After conducting a required inquiry into the methodology of a controversial study on the children of gay parents, UT has found no formal investigation is warranted.
UT sociologist Mark Regnerus had taken up the question of how different the adult children of parents who have same-sex relationships are. He concluded that they are “very different,” finding that adult children of a mother who had reported at least one same-sex relationship tended to fare worse on certain life outcomes.
The study did not examine causality—whether those children tended to fare worse because of those relationships or due to other factors. But in part because it took on a politically charged topic, it caused a media firestorm nonetheless.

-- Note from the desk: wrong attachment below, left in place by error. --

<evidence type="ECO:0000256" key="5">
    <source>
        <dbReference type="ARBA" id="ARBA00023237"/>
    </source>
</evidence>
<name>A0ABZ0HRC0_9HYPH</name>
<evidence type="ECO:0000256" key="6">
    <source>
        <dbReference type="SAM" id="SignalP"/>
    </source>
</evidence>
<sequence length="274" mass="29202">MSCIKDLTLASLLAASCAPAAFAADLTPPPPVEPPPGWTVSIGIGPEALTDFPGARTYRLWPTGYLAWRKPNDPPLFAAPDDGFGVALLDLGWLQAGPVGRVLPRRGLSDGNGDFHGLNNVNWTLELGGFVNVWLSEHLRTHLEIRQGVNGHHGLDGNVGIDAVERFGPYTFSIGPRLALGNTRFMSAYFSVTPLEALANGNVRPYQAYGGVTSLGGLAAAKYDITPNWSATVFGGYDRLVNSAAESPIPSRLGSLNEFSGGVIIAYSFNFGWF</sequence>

After a writer and blogger raised a complaint about the study, the University conducted an inquiry to determine whether the accusations made had merit. Following procedures, the Office of the Vice President for Research met with a four-member faculty advisory panel.
The panel’s conclusion: that there was insufficient evidence to warrant an investigation. It noted, however, that that does not mean the study wasn’t “even perhaps seriously flawed.” Rather, it indiciates that there was no evidence of unethical practices like falsification.
Provost Steven Leslie accepted the report this week, closing the matter from UT’s perspective. Beyond UT and this study, however, the scholarly exploration of the issue will no doubt go on.